This college opened a one-of-a-kind AI lab

What if a special lab at the University of Rhode Island (URI) could educate the community on the ethical, technological, and social consequences of artificial intelligence (AI)?

That’s what Karim Boughida, dean of the URI Libraries, is counting on with a unique AI lab in the Robert L. Carothers Library at URI.

Students, faculty members, state officials, business people, and community members can all use the lab for answers. And although AI labs have been around for decades, this is the first-of-its-kind in a common area, open to the public.…Read More

7 ways AI will shape the future of education and work

While artificial intelligence (AI) hasn’t yet had a wide-reaching impact on the workforce, AI skills are predicted to remain in increasingly high demand.

With so many industries seeing the potential for AI applications come to fruition, the economy will need highly-trained workers to fill what is likely to be a rising demand for such skills.

1. The World Economic Forum’s The Future of Jobs 2018 forecasts that AI will have applications in almost every sector. Software and IT services saw incredible growth in the past two years, but education, hardware and networking, finance, and manufacturing saw increases as well.…Read More

How AI will shape the university of the future

In light of the fact that only 59 percent of students who begin pursuing a four-year degree at a higher-ed institution graduate within six years, many in the industry are seeking innovative ways to improve student outcomes.

Recent advancements in artificial intelligence (AI) have led to its adoption across many sectors. The multidisciplinary field presents a wide variety of opportunities for application, giving it great potential for use in higher education. AI encompasses these sub fields:

  • machine learning, used in everything from search engines to recommendation systems
  • natural-language processing, a prominent use case being the language understanding of Amazon’s Alexa
  • computer vision, which is used for tasks such as facial recognition.

We are only beginning to scratch the surface of the many ways this technology could be used to help universities improve the student experience.…Read More

Going beyond the hype: How AI can be used to make a difference

Reference to artificial intelligence (AI) has become strategic in higher-ed discourse, joining the terms “big data” and “predictive modeling.” When I was introduced to AI in 2013 by a member of our design team, it captivated my imagination. Since then, as our data grew to proportions that were ripe for AI, I’ve become enthralled by its potential to enrich the accuracy and personalization that leads to better outcomes. That does not make me an expert.

If anything, it could make me equal to all out there who have wondered what these terms actually mean, how they matter to education, and where to draw the line between hype and results.

Defining the terms…Read More

Artificial intelligence tells students what they’re doing right, wrong

Professors said the cloud-based system was 98 percent accurate in grading papers.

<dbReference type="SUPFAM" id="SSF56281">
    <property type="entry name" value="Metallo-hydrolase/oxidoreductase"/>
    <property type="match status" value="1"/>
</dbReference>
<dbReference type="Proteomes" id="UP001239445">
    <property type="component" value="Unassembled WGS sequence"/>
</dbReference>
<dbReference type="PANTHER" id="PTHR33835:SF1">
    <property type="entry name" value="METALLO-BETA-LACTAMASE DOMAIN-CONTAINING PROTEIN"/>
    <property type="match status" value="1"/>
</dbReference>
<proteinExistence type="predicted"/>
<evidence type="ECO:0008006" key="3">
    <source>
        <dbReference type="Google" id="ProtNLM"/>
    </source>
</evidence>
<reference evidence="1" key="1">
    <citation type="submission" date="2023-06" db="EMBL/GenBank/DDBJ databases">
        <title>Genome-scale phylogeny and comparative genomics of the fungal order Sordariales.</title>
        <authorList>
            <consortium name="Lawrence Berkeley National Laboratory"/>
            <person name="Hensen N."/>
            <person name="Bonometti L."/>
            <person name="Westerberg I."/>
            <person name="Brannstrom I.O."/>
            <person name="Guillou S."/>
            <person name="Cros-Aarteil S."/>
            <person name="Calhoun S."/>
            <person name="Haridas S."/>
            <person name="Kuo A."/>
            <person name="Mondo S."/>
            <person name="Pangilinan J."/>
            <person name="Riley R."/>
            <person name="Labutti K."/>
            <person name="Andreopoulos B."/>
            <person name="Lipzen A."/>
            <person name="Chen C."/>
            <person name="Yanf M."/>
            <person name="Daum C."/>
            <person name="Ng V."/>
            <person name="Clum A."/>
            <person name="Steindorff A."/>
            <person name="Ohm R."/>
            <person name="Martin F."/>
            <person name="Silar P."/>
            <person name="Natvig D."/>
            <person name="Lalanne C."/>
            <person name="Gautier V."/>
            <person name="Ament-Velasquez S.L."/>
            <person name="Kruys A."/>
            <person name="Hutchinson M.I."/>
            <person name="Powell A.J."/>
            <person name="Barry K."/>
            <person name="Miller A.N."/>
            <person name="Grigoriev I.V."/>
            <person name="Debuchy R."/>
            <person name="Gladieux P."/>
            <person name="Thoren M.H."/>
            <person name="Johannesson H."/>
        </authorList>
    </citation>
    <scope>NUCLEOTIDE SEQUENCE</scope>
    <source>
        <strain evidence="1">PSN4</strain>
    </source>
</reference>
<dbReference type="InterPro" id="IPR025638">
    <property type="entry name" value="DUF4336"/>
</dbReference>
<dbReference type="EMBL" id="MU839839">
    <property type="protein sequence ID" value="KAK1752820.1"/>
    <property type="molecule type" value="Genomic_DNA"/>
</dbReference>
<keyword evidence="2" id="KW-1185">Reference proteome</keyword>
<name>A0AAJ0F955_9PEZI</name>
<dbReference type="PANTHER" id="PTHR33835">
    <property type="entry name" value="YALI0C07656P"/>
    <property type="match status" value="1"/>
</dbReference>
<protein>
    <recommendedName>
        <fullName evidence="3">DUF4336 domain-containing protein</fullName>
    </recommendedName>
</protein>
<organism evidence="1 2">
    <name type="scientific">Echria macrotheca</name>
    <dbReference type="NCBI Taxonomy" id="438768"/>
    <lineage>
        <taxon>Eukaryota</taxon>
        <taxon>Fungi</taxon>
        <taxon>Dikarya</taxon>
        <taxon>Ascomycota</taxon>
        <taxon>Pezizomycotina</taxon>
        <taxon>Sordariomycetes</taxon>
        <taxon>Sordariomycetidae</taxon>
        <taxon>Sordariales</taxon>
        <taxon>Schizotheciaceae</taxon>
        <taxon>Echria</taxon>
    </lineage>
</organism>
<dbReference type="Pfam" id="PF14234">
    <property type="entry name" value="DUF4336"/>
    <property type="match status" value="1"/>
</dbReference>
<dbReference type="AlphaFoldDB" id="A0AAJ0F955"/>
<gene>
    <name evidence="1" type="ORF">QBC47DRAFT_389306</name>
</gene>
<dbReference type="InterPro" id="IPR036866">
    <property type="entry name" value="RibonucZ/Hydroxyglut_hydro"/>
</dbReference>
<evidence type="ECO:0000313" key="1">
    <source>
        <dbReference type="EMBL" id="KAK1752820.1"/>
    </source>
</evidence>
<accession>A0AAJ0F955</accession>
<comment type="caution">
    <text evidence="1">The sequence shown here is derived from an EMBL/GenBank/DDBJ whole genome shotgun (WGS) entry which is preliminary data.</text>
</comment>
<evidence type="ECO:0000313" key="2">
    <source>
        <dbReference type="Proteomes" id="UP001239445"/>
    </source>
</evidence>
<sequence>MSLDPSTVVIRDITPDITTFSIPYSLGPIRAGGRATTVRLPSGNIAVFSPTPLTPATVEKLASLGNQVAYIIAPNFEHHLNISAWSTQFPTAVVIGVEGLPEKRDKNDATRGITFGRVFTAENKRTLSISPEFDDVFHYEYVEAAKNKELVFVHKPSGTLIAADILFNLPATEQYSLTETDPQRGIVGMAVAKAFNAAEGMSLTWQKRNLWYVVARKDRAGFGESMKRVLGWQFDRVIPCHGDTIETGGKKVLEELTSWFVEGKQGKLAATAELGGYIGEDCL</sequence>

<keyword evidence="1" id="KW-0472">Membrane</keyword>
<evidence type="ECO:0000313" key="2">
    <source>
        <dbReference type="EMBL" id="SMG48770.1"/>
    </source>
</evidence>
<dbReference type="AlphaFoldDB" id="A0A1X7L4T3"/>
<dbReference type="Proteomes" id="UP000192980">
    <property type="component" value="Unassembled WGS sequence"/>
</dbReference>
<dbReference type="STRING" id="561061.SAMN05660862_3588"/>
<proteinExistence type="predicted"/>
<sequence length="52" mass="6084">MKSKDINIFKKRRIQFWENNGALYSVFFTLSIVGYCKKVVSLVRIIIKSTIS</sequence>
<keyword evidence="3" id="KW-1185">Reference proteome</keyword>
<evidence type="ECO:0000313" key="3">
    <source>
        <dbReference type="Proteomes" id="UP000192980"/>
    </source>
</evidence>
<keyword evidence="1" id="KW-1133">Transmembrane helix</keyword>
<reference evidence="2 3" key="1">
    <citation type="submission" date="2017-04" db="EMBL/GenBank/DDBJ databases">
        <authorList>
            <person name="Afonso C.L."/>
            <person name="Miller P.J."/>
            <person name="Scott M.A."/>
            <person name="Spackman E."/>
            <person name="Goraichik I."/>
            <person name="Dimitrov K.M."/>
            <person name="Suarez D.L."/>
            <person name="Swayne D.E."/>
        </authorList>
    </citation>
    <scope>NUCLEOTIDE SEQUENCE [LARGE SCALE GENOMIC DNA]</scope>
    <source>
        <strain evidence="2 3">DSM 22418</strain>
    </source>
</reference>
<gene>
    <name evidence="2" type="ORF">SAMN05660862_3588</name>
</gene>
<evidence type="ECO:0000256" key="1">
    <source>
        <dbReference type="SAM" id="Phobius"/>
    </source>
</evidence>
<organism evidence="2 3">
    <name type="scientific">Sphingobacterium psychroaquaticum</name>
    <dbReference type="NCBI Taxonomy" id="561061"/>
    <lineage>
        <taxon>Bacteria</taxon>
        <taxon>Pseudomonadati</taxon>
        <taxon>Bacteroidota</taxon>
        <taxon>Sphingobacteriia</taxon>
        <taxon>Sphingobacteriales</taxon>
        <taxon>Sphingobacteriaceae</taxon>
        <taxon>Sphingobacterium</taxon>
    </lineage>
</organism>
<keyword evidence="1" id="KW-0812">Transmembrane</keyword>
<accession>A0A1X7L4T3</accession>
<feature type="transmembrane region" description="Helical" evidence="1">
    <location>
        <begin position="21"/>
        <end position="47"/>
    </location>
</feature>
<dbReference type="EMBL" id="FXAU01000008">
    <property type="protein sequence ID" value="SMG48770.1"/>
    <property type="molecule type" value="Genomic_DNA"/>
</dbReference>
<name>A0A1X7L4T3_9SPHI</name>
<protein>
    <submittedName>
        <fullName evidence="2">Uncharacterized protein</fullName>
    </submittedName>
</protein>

The cloud is outperforming teaching assistants in some campus lecture halls.

A cloud-based writing assignment evaluator used by a psychology instructor at Montgomery College in Rockville, Md., has largely eliminated the arduous task of grading hundreds of essays—a job that is usually left to teaching assistants in cavernous lecture halls.

Joe Swope, who has been using the program, SAGrader, for three years, said the tool evaluates students’ writing submissions by comparing the paper’s content to a predetermined answer outline designed by the instructor or professor.…Read More

Computers make strides in recognizing speech

For decades, computer scientists have been pursuing artificial intelligence (AI)—but in recent years, rapid progress has been made in machines that can listen, speak, see, reason, and learn, reports the New York Times. The AI technology that has moved furthest into the mainstream is computer understanding of what humans are saying. People increasingly talk to their cell phones to find things, instead of typing. Both Google’s and Microsoft’s search services now respond to voice commands. The number of American doctors using speech software to record and transcribe accounts of patient visits and treatments has more than tripled in the past three years, to 150,000. Meanwhile, translation software being tested by the Defense Advanced Research Projects Agency is fast enough to keep up with some simple conversations. With some troops in Iraq, English is translated to Arabic and Arabic to English. But there is still a long way to go. When a soldier asked a civilian, “What are you transporting in your truck?” the Arabic reply was that the truck was “carrying tomatoes.” But the English translation became “pregnant tomatoes.” The speech software understood “carrying,” but not the context. Yet if far from perfect, speech recognition software is good enough to be useful in more ways all the time. Take call centers: Today, voice software enables many calls to be automated entirely. And more advanced systems can understand even a perplexed, rambling customer well enough to route the caller to someone trained in that product, saving time and frustration for the customer. They can detect anger in a caller’s voice and respond accordingly—usually by routing the call to a manager…

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